CALDON, LJM, COLLINS, K, WILDE, DJ, AHMEDZAI, SH, NOBLE, TW, STOTTER, A, SIBBERING, DM, HOLT, S and REED, MWR (2011). Why do hospital mastectomy rates vary? Differences in the decision-making experiences of women with breast cancer. British journal of cancer, 104 (10), 1551-1557.Full text not available from this repository.
BACKGROUND: Hospital mastectomy rates vary. This study explores the relationship between mastectomy rates and breast cancer patients’ consultation and decision-making experiences with specialist clinicians. METHODS: Qualitative semi-structured interviews were conducted with 65 patients from three purposively selected breast units from a single UK region. Patients provided with a choice of breast cancer surgery (breast conservation therapy (BCT) or mastectomy) were purposively recruited from high, medium and low case-mix-adjusted mastectomy rate units. RESULTS: Low mastectomy rate unit patients’ consultation and decision-making experiences were markedly different to those of the medium and high mastectomy rate breast units. Treatment variation was associated with patients’ perception of the most reassuring and least disruptive treatment; the content and style of information provision (equipoise or directed); level of patient participation in decision making; the time and process of decision making and patient autonomy in decision making. The provision of more comprehensive less directive information and greater autonomy, time and support of independent decision making were associated with a lower uptake of BCT. CONCLUSION: Variation in hospital mastectomy rates was associated with differences in the consultation and decision-making experiences of breast cancer patients. Higher mastectomy rates were associated with the facilitation of more informed autonomous patient decision making.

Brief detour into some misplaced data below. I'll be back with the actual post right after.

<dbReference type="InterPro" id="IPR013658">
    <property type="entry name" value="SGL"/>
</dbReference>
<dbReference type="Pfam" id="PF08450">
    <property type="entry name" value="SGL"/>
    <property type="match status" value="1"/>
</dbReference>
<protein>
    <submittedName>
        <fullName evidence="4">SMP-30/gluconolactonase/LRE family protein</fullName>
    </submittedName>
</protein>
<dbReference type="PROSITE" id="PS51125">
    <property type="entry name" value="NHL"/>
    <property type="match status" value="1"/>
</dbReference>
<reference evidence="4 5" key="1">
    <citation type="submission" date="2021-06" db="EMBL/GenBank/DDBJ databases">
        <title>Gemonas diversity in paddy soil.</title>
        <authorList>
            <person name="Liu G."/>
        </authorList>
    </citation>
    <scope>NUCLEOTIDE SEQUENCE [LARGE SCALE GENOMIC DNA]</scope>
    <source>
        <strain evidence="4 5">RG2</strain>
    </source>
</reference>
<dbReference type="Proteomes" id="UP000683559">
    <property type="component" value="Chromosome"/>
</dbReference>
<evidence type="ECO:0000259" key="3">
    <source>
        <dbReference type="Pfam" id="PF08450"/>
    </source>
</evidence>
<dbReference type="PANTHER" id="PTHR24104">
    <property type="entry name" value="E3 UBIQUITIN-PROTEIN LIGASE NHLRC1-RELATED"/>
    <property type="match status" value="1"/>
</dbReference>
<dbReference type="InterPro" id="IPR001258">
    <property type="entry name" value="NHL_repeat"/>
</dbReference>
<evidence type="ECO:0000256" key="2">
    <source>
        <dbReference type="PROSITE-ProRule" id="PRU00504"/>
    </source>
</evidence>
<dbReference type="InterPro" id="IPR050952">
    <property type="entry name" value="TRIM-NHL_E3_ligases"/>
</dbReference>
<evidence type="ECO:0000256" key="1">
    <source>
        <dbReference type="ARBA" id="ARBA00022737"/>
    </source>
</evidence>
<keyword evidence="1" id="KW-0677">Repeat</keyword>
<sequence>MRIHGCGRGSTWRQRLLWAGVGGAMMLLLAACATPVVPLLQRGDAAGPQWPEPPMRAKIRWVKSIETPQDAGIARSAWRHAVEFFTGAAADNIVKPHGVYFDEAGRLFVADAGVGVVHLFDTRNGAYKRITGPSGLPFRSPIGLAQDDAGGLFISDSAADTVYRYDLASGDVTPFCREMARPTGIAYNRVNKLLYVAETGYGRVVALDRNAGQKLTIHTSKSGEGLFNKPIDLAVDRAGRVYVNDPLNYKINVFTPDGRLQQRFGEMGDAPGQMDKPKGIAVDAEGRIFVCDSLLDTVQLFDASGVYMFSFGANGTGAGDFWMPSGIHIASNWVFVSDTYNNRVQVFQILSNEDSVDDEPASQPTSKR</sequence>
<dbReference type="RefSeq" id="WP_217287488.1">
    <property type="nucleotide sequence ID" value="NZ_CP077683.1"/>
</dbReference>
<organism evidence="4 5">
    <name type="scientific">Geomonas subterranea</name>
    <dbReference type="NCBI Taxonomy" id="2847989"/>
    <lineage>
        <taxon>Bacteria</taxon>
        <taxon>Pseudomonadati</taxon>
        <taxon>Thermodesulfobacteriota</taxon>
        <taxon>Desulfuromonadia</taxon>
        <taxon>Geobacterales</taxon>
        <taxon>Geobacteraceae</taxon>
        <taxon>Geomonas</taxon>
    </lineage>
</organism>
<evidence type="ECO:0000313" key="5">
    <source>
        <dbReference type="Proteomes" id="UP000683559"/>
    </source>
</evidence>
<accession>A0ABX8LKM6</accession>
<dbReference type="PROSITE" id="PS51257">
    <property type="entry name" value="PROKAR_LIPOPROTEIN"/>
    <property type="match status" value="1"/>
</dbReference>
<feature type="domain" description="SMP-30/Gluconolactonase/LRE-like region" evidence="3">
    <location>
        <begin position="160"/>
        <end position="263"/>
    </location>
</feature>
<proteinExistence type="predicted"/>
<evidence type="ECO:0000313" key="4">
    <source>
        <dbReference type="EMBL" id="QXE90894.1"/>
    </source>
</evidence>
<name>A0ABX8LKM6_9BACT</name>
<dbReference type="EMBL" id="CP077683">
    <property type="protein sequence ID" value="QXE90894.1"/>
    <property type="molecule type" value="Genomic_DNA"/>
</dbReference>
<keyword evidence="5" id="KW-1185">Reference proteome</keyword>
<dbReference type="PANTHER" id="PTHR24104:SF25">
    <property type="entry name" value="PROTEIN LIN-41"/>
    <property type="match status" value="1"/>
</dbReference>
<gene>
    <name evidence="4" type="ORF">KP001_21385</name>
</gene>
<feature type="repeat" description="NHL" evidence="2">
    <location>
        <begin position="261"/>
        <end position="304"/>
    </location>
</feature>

|Research Institute, Centre or Group:||Centre for Health and Social Care Research|
|Depositing User:||Karen Collins|
|Date Deposited:||14 Apr 2011 15:51|
|Last Modified:||13 Mar 2013 10:40|
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